With Hulk #1 launching with Jason Aaron at the helm in October, Incredible Hulks #635 is a conclusion — of Greg Pak’s run on the Hulks comics, the "Heart of the Monster" story arc and Incredible Hulks as a title. It reads as a sort of "final thought" on the nature of both Bruce Banner and the Hulk himself, with the heart of the narrative focusing on the question that is most often central to the Hulk mythos: are Banner and the Hulk truly two separate entities, or are they, in fact, one and the same?
The answer is plain: the Hulk and Bruce Banner are not two separate beings. If anything, the "true" face is the Hulk, the embodiment of the part of human nature that we try to suppress but can’t always succeed in doing so. Bruce is the Hulk, a point Pak hammers home as we see that Bruce doesn’t truly wish to be rid of the Hulk, but wishes to be the Hulk. Furthermore, as the plot of A.I.M. Supreme Scientist Monica Rapaccini and her Wishing Well comes to a close, no one’s true wish appears to be without their "hulk" selves, but rather a blending of the two — the ability to change from "hulk" to human and back again at will, without the loss of either side.
Pak emphasis this in the last page of the "Heart of the Monster" arc, where in response to Betty’s declaration she "wanted Bruce to get what he wanted. Not the Hulk," and Tyrannus’ admonition that Betty still thinks Hulk and Banner are two different people, Bruce, after just changing back from the Hulk states simply, "Yeah. You got me." With Bruce Banner, the Hulk is indeed what you "get." They’re a package deal, and as Pak concludes his run, he not only has the people around Bruce realizing this, but Banner himself admitting it and possibly even beginning to accept it.
The best part of the issue for me came in the coda, "Conclusion — Hulk Out, " in which Pak further drives home the point of the Hulk as a true part of Bruce by showing a little bit of the Hulk in everyone. The scene opens with a toddler throwing a fit, and as her mother carries her out, her father apologizes to Bruce at the next booth, to which Bruce, with the image of the Hulk looming over him, replies, "We’ve all been there." From there, we see a montage of people in the diner giving in to their figurative "Hulks" — a man forgoing healthy food for waffles with ice cream and bacon, men cheering on a boxing match, two boys enraptured in a violent video game. Bruce is surrounded by reminders of the darker side of humanity, and how easily we can slip away from impulse control.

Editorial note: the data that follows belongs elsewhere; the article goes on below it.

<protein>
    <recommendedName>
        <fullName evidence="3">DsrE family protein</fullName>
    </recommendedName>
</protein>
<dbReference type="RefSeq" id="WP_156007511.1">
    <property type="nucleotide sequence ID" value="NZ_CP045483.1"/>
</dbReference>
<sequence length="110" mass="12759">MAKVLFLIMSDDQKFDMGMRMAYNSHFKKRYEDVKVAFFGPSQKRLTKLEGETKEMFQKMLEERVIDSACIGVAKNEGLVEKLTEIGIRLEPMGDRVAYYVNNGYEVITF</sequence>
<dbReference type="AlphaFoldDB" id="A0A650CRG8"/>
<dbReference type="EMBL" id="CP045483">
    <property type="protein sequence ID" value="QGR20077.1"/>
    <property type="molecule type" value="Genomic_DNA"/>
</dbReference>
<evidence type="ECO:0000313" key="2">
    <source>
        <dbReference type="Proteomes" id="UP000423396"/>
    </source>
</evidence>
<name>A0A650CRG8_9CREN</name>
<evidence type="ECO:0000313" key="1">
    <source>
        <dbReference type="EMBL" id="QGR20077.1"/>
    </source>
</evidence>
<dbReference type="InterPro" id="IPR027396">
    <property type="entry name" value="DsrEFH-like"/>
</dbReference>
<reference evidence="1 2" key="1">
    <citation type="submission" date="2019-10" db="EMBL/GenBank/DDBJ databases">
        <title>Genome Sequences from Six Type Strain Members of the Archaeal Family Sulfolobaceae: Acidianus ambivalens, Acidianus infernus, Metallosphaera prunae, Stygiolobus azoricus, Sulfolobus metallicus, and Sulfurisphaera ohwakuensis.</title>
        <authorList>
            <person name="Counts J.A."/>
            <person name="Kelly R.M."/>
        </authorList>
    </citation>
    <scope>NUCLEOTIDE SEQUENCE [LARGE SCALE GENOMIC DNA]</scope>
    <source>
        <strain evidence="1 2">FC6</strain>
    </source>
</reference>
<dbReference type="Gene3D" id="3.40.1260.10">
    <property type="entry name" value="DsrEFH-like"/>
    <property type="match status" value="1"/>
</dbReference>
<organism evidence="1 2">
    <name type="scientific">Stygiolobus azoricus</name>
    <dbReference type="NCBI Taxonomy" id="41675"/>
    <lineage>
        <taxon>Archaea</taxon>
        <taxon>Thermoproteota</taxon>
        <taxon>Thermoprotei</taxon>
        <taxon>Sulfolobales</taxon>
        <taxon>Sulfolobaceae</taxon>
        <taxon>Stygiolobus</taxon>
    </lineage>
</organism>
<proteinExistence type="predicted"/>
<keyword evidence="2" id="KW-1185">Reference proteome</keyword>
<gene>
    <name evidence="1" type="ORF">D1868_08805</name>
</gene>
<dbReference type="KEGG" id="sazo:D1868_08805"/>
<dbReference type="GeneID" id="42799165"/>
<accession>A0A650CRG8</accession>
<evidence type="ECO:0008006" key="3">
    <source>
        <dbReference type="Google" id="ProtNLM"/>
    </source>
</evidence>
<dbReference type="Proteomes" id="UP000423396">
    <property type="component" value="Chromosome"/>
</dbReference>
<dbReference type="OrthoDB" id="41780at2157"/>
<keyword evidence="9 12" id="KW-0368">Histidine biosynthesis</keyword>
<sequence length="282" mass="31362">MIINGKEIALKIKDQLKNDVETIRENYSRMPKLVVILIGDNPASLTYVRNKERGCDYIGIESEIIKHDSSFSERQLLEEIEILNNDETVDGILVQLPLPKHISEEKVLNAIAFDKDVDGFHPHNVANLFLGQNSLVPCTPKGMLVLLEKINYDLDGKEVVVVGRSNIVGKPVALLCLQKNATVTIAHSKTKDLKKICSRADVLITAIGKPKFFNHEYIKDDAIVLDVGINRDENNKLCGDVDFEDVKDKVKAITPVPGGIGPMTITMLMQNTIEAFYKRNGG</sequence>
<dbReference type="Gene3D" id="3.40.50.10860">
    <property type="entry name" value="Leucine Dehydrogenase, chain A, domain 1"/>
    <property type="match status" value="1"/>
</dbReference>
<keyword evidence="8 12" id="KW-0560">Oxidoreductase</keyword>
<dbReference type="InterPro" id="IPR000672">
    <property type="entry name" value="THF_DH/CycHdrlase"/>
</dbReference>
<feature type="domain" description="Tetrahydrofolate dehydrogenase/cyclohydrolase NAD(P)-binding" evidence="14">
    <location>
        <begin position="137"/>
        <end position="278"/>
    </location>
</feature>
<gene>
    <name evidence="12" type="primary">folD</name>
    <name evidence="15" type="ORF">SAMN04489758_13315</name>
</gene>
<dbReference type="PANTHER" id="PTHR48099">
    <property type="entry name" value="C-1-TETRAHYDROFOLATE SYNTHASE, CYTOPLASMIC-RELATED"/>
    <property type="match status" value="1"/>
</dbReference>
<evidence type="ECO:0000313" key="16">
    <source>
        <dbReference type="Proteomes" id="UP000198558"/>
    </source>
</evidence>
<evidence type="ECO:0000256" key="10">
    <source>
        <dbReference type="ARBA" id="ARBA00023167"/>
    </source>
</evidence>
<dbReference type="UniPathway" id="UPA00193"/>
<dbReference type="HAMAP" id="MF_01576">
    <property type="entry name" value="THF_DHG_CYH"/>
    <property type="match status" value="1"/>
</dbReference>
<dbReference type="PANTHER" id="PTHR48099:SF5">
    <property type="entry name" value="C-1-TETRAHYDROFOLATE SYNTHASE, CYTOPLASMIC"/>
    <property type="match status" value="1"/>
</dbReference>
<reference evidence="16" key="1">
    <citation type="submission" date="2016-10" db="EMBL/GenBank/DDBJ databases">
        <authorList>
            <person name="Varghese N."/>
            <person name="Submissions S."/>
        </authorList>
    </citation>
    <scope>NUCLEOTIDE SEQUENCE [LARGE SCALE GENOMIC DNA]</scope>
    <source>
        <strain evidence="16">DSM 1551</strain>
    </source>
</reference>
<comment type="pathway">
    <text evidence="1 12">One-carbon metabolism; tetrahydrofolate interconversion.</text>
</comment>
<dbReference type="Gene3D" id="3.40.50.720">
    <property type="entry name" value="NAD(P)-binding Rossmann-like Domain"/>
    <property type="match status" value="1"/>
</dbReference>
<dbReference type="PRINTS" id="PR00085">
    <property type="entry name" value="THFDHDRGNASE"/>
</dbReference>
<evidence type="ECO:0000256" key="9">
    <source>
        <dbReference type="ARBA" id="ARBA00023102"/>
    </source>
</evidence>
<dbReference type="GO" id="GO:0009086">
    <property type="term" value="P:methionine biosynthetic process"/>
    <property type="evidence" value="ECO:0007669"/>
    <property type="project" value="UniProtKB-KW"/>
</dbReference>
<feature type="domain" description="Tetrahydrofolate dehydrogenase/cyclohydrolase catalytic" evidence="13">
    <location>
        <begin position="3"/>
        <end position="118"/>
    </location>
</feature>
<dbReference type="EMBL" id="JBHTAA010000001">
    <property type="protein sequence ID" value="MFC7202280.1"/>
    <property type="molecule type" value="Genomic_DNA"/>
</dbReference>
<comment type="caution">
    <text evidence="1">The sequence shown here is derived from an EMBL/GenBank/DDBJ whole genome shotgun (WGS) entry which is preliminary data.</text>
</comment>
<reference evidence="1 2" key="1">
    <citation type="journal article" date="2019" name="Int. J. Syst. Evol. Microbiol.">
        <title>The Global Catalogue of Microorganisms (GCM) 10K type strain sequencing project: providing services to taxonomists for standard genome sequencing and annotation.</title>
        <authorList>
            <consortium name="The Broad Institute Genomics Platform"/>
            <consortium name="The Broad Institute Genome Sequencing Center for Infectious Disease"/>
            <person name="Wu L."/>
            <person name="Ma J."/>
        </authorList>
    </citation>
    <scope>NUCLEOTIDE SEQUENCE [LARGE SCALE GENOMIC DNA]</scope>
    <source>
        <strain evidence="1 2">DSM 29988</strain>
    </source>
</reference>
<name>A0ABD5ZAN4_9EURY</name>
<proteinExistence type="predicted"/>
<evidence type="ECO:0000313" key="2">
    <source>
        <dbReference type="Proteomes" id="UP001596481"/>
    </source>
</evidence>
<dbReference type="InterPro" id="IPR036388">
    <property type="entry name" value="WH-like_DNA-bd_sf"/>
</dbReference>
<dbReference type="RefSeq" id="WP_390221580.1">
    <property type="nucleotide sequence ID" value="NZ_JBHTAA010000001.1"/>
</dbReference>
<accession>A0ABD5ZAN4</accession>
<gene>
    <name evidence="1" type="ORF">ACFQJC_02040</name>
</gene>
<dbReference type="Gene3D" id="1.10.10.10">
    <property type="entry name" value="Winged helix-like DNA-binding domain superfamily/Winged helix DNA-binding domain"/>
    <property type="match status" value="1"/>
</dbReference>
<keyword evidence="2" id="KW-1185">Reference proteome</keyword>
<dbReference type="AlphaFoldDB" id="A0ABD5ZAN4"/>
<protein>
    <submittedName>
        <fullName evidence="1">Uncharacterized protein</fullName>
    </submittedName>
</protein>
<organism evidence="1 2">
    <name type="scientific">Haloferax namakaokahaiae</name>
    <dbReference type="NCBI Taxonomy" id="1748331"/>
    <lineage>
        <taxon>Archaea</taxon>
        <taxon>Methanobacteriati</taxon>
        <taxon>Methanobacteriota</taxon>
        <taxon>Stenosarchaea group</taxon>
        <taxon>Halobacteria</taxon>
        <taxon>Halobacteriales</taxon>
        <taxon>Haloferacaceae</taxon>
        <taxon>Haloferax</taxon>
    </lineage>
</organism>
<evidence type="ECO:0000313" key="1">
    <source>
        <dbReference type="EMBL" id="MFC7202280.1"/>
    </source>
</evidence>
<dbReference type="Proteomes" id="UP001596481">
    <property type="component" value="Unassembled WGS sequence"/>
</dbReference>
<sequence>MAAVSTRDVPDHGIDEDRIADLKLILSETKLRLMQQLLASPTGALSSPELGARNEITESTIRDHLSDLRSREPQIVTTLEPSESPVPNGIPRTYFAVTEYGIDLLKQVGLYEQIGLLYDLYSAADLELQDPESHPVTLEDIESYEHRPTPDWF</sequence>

It’s here that Amadeus Cho finds Bruce, and as Bruce tries to do what he’s always done and run away to "protect" his family by keeping them from the Hulk, Amadeus Cho tells Bruce what we as readers already know. The Hulk is the hero. "Everybody on the planet," Amadeus says, "feels the way" Bruce does. We all have monsters inside us, and what makes Bruce the hero he is is that he "deals with it." He takes that rage that humans feel every day and channels it into something that can not only destroy like it wants to, but also help.
Pak ends his run with something we don’t often see in Hulk comics — a happy ending. Initially, it appears that this happy ending is going to be Bruce driving off with Betty instead of being alone, but the last page has the Hulk and Red She-Hulk on their way into the desert to parts unknown. Pak’s "happy ending" is Bruce Banner finally not being able to walk away an outcast running from his own true nature, but instead being able to both accept the Hulk as himself and find someone to share that part of himself with.
While the Incredible Hulks #635 at times comes off as a bit heavy-handed with its symbolism, it ultimately provides a good wrap-up to the title as well as a jumping off point that makes me ready to see what Jason Aaron will have in store when he re-launches the Hulk next month.